General and specific determiners

Determiners are words which come at the beginning of the noun phrase.

They tell us whether the noun phrase is specific or general.

Determiners are either specific or general

Specific determiners:

The specific determiners are:

  • the definite article: the
  • possessives: my, your, his, her, its; our, their, whose
  • demonstratives: this, that, these, those
  • interrogatives: which

We use a specific determiner when we believe the listener/reader knows exactly what we are referring to:

Can you pass me the salt please?
Look at those lovely flowers.
Thank you very much for your letter.
Whose coat is this?

General determiners:

The general determiners are:

  • a; an; any; another; other; what

When we are talking about things in general and the listener/reader does not know exactly what we are referring to, we can use an uncount noun or a plural noun with no determiner:

Milk is very good for you. (= uncount noun)
Health and education are very important. (= 2 uncount nouns)
Girls normally do better in school than boys. (= plural nouns with no determiner)

… or you can use a singular noun with the indefinite article a or an:

A woman was lifted to safety by a helicopter.
A man climbing nearby saw the accident.

We use the general determiner any with a singular noun or an uncount noun when we are talking about all of those people or things:

It’s very easy. Any child can do it. (= All children can do it)
With a full licence you are allowed to drive any car.
I like beef, lamb, pork - any meat.

We use the general determiner another to talk about an additional person or thing:

Would you like another glass of wine?

The plural form of another is other:

I spoke to John, Helen and a few other friends.


We use quantifiers when we want to give someone information about the number of something: how much or how many.




Hello Rox4090,

This is actually quite a big topic, since 'this' is used in so many different ways and to mean different things. I'm afraid I can't possibly cover all of them, but, for example, consider 'it', 'this' and 'that' when used as pronouns.

All three are commonly used to refer back to situations that have just been mentioned. 'it' has no emphasis, whereas 'this' and 'that' put more focus on the situation. If you are making a simple statement about the previous thing, both 'this' and 'that' are appropriate, but if you're going to speak at length about the situation, 'this' is better.

If you could give a specific example of a sentence (with context) that you struggle to understand, we will do our best to help you understand it. You might also want to check out the Wikipedia article on Deixis -- especially the Place deixis section -- though it's quite technical.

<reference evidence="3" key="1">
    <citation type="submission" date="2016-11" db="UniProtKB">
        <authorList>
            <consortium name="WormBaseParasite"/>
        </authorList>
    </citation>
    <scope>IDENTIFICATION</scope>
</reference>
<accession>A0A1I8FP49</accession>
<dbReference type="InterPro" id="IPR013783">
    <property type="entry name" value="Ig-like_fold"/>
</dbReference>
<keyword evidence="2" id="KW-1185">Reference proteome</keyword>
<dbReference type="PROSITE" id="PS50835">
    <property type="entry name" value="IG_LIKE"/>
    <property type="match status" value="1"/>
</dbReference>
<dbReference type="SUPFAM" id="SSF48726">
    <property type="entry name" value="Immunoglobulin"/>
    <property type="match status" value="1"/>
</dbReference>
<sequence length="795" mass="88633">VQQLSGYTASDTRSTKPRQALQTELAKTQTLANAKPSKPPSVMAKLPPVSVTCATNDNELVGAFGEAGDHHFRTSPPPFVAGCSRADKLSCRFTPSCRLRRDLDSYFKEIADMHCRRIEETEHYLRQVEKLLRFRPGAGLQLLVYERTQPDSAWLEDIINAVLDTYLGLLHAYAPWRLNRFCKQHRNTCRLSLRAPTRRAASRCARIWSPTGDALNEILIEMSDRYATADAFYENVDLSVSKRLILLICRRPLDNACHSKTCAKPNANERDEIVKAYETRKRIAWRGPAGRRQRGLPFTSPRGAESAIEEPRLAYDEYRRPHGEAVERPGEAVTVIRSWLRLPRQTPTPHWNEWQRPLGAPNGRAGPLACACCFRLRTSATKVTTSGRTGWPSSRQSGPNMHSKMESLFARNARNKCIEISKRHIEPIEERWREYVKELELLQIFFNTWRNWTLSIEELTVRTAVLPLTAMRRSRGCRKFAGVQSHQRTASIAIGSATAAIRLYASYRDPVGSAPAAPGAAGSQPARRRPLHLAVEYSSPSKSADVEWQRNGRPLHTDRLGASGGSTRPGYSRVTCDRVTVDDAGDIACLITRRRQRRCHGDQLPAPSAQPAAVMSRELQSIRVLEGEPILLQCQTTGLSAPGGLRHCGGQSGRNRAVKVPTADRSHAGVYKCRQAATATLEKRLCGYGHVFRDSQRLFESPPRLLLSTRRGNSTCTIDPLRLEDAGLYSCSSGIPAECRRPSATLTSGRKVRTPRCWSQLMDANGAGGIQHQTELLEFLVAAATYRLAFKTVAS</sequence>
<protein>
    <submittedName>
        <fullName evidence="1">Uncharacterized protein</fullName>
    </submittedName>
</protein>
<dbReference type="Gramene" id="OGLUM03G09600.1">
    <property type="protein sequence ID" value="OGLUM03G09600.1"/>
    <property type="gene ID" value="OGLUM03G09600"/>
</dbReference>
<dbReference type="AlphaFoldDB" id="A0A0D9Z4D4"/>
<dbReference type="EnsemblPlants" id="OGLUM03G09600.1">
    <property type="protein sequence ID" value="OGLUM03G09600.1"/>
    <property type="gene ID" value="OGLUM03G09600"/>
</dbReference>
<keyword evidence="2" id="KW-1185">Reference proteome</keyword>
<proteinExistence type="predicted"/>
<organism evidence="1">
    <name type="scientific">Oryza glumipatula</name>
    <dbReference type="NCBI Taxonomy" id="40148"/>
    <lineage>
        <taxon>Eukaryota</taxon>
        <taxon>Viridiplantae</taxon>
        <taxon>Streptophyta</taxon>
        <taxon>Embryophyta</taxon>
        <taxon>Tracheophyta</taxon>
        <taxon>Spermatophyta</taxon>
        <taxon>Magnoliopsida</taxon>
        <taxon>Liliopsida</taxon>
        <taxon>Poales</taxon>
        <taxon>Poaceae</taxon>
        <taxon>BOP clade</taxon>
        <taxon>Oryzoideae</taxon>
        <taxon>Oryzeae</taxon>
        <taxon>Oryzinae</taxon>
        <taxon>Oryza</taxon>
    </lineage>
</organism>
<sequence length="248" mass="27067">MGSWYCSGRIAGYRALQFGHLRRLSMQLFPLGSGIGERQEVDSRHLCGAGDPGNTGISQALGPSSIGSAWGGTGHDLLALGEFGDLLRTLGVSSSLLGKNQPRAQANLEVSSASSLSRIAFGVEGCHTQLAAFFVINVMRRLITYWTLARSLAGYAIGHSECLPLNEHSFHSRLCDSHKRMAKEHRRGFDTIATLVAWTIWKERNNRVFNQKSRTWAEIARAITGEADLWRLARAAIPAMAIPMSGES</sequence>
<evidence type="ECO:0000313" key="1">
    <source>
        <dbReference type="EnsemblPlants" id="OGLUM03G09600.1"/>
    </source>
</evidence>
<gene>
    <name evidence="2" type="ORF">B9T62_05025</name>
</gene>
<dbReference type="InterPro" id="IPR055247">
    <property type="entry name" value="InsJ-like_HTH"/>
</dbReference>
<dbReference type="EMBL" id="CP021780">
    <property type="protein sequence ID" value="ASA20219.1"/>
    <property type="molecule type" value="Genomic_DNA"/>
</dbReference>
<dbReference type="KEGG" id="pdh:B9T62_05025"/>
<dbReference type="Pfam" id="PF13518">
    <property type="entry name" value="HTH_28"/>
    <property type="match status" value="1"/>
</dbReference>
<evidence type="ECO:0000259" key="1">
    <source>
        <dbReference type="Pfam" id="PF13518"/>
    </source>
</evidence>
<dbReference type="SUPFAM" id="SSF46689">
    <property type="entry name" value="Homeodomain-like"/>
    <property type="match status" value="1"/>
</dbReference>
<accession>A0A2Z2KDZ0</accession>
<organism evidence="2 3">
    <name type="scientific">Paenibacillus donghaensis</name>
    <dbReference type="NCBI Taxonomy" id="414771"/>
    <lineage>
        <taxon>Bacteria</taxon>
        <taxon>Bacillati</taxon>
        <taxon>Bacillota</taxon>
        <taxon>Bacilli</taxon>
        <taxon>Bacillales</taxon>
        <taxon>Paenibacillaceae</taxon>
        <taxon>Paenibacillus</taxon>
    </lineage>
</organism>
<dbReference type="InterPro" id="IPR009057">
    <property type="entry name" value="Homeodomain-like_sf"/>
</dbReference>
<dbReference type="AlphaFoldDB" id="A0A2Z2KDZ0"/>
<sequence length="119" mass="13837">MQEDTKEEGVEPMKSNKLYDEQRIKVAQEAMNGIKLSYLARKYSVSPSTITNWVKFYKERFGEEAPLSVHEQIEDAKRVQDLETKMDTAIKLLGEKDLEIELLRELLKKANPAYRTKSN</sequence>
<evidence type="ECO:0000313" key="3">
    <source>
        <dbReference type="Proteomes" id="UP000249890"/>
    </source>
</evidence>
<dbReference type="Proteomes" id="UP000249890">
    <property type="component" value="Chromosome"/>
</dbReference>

I hope this helps you.

All the best,
The LearnEnglish Team

Thank you for the prompt reply.

Many children are dying from the malnutrition. This shows that the government agencies are inept towards their responsibilities.
Strict penalties should be given to repeat offenders. Life imprisonment can be awarded to those who commit heinous crimes and short term jail for those committing petty crimes like theft or fraud. These types of punishments may reduce the crime rate; however, if after this, it is not reduced, government can revise the penalties in order to curb the criminal activities.

Please see if the word ‘this” is ok.


Is this sentence correct? It's strange to me because of the 'a':

'What makes you think he is a him'

Thank you.

Hello MCWSL,

Yes, that is correct. The object form of personal pronouns is usually used after the verb 'be', especially in simple copulas (such as this case). It's a bit strange, really, but it's how native speakers speak.

All the best,
The LearnEnglish Team


Why do we use ''a'' article with numbers when giving a number to something; for example,

''I give you a seven for the appearance''

Thank you in advance.

Hello JakiGeh,

Here the idea is that you are giving a rating or measurement -- it's as if you were saying 'I give you a (rating of) seven'.

All the best,
The LearnEnglish Team

what is the difference between " How do you feel about John?" and " How do you feel about John"?
Best regards,

Hello Abdullah,

Different style guides make different recommendations on how to punctuate sentences.  I'd say that most would punctuate a question the first way, i.e. with the question mark inside the quotation marks. There is no difference in meaning between them.

All the best,
The LearnEnglish Team

Sorry, my question was about the difference between " What do you feel about John?" and " How do you feel about John"?

thanks in advance

Hello Abdullah,

It's unusual to use 'what' with the verb 'feel' in this way -- 'how' is much more common. As far as I know, this is just a question of use, i.e. this is the way people speak. It's not that 'what' is unintelligible; it just sounds a bit strange. If you put a noun such as 'feelings' or 'emotions' after 'what', however, then it would work.

By the way, if you change the verb to 'think', the opposite is true, i.e. 'what' is commonly used and 'how' is not.

All the best,
The LearnEnglish Team